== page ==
Measuring perceptual and motivational facets of computer control: the development and validation of the computing control scale

Charlton, John P. (2005) Measuring perceptual and motivational facets of computer control: the development and validation of the computing control scale. Computers in Human Behavior, 21 (5). pp. 791-815. ISSN 0747-5632

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Abstract

The Computing Control Scale (CCS), a new factor analytically derived psychometric instrument is developed. The CCS consists of Computing Autonomy and Computing Need for Control subscales. Computing autonomy represents a composite of confidence in controlling computers and self-reliance when using computers. Computing need for control is considered to represent a domain-specific analog of Burger?s (e.g. 1992) global desire for control construct. The factor structure of the instrument is shown to be replicable. Also, the two subscales are shown to be reliable and to exhibit construct validity in terms of their differential relationships with other concepts such as computer comfort - anxiety, computer addiction and non-domain-specific desire for control. In addition, the data collected shows that few people attribute computing-related outcomes to luck or chance and indicates that the vast majority of people believe that in principle such outcomes are within their control. It is therefore concluded that attempts to measure computing-specific locus of control using a factor analytically derived instrument may not be viable.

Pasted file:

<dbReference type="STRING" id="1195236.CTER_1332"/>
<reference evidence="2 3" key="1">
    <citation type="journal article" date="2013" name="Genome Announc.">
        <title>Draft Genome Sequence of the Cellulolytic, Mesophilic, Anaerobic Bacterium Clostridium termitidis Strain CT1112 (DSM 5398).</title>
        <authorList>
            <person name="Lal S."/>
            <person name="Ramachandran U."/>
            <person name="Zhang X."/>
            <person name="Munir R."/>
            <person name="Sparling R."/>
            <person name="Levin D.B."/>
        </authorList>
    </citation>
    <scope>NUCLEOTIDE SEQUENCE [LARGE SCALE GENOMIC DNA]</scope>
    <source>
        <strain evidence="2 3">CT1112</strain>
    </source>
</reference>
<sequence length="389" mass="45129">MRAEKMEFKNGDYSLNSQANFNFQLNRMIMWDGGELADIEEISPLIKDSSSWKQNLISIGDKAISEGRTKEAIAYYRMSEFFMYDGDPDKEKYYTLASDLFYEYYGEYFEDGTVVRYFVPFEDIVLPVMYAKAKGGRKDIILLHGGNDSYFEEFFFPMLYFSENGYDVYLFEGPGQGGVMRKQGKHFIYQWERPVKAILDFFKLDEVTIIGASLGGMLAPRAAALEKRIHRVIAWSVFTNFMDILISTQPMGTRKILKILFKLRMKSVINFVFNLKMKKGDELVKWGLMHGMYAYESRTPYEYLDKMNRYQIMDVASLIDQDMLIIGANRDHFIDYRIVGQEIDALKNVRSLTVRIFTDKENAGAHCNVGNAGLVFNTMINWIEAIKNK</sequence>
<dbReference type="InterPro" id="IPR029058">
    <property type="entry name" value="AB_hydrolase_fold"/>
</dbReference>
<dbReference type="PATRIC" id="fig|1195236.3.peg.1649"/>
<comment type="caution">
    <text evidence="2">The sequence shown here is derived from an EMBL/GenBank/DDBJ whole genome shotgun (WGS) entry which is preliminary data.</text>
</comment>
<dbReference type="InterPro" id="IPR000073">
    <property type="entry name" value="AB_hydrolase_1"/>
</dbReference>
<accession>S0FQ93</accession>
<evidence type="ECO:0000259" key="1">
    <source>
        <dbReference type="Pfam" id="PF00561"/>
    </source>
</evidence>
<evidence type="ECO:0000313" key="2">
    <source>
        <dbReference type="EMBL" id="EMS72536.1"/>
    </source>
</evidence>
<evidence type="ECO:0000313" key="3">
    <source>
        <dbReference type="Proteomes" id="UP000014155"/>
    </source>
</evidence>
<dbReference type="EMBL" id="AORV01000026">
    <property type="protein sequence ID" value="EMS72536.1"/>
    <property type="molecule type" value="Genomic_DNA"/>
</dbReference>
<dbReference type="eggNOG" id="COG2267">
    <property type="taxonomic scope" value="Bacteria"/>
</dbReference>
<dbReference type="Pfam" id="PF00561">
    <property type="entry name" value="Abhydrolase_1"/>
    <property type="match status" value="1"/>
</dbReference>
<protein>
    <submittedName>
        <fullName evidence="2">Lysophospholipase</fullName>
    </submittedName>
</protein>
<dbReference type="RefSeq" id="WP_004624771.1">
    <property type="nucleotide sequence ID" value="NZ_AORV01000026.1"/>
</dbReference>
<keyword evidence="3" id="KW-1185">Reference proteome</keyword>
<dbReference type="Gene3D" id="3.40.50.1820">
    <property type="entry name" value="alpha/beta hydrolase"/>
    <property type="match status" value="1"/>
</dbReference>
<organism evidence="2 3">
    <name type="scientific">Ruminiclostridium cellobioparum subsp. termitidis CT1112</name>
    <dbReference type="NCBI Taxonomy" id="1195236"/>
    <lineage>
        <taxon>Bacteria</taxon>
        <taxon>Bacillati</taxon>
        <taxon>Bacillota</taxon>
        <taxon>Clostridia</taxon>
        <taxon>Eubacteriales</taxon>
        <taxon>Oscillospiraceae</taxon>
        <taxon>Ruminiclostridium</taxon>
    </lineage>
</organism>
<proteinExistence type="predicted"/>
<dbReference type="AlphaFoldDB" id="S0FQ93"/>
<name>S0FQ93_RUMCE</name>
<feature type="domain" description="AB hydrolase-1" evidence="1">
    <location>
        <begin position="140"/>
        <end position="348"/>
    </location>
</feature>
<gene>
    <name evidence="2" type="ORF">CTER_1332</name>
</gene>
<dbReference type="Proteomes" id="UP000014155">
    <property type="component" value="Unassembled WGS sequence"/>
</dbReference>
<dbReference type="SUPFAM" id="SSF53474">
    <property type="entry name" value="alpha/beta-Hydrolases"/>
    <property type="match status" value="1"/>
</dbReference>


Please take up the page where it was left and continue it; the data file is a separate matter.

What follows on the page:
Item Type: Article
Additional Information: In Computers in Human Behavior, 2005, 21 (5), p.791-815
Uncontrolled Keywords: computer attitudes, Internal External Locus of Control, Needs, Self Efficacy, Independence (Personality), Addiction
Subjects: B Philosophy. Psychology. Religion > BF Psychology
Divisions: School of Education and Psychology > Psychology
Depositing User: Scott Wilson
Date Deposited: 26 Nov 2013 12:51
Last Modified: 07 Jan 2014 09:57
Identification Number: 10.1016/j.chb.2004.02.027
URI: http://ubir.bolton.ac.uk/id/eprint/347

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